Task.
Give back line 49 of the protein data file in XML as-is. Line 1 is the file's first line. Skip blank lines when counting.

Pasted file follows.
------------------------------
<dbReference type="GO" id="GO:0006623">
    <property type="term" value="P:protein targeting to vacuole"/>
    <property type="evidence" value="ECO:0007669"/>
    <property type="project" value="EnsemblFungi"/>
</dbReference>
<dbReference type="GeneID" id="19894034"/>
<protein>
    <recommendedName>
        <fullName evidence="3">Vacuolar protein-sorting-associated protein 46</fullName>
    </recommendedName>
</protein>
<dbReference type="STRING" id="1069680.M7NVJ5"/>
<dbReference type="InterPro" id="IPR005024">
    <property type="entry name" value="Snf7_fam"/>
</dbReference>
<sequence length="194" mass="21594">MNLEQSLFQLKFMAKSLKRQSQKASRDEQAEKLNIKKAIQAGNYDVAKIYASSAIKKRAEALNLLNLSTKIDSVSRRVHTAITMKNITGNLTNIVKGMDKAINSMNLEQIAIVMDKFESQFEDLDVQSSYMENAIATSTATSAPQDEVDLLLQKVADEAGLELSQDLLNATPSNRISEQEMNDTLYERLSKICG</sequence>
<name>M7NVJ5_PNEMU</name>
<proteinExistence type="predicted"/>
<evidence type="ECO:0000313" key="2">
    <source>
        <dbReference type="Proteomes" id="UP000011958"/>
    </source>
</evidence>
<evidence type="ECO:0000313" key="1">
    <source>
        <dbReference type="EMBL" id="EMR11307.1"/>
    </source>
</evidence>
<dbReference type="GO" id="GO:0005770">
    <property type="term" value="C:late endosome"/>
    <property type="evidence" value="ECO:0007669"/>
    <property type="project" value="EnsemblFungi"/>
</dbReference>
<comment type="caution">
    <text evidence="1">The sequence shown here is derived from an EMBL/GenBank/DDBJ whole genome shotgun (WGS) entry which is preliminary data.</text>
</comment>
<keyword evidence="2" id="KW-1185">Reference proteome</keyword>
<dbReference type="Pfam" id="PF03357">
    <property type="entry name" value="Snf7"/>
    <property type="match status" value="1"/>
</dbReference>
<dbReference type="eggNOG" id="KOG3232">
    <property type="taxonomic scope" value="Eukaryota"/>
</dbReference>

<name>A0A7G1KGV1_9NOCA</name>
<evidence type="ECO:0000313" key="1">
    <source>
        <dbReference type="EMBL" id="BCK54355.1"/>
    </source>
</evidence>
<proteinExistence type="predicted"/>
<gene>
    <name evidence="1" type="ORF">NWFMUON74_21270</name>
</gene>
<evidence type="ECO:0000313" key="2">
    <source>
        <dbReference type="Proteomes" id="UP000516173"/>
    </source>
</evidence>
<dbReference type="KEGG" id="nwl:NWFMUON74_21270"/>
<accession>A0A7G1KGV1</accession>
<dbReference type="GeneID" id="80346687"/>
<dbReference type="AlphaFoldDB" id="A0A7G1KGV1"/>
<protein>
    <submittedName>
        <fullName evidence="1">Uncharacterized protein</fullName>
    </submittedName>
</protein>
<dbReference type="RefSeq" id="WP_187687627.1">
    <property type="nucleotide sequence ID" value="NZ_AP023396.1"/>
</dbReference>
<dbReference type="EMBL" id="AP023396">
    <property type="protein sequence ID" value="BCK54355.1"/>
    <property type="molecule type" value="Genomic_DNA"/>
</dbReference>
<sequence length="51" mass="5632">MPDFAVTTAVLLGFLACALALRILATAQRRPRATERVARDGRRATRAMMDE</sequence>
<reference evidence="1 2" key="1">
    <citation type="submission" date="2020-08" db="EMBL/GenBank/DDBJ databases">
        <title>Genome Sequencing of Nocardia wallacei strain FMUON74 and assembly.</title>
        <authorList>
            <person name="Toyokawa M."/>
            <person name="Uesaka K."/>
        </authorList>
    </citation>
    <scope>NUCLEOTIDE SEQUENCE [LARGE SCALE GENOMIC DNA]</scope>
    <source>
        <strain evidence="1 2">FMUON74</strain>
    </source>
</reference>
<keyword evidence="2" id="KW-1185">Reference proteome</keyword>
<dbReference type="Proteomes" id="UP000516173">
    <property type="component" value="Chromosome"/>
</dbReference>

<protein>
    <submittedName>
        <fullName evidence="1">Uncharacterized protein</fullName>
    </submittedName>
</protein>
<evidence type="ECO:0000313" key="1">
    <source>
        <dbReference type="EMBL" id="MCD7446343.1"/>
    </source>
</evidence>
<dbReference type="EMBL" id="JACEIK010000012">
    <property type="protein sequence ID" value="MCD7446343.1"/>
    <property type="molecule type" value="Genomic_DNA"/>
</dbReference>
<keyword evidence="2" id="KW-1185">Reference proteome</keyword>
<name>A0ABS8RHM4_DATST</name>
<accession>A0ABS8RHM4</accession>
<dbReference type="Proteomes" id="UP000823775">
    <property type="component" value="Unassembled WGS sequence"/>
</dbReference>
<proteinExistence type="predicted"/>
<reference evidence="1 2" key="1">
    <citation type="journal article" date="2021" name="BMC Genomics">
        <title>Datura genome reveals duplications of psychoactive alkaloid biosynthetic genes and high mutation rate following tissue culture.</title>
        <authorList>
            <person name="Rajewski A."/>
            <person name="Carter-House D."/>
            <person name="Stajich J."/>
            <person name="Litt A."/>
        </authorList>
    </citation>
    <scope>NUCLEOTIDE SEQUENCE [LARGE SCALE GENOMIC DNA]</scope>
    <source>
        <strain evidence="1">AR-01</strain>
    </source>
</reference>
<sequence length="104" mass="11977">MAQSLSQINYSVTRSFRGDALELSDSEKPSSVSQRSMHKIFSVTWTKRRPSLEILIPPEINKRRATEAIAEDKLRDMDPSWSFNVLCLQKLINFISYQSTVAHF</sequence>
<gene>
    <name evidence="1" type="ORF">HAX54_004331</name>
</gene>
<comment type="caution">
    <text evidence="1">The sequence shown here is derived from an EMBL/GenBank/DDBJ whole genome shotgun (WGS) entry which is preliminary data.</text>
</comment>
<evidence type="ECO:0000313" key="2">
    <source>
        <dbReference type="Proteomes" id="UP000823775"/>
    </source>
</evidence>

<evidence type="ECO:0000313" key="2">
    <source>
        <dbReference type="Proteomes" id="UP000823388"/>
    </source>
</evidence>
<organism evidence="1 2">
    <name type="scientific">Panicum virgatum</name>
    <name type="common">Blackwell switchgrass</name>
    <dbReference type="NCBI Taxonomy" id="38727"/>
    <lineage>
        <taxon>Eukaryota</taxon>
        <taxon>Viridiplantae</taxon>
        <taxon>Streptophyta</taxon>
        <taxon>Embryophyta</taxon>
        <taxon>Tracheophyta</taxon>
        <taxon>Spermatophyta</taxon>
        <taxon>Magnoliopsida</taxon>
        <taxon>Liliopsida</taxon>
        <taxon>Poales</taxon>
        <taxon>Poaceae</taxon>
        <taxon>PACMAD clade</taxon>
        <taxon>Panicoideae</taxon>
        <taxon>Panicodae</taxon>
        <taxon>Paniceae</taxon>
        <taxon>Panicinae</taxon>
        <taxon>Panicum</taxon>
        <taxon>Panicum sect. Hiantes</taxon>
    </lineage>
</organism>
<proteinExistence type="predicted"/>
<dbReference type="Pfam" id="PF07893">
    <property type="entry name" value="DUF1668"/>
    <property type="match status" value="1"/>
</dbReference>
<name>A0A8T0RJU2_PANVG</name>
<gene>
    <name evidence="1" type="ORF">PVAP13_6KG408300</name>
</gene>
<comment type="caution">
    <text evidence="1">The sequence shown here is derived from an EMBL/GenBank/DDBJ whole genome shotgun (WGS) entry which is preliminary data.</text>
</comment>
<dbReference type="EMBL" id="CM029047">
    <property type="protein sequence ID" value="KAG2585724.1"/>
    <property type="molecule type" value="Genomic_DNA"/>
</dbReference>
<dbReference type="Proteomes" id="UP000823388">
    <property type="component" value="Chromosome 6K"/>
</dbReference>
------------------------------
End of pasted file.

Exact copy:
    </source>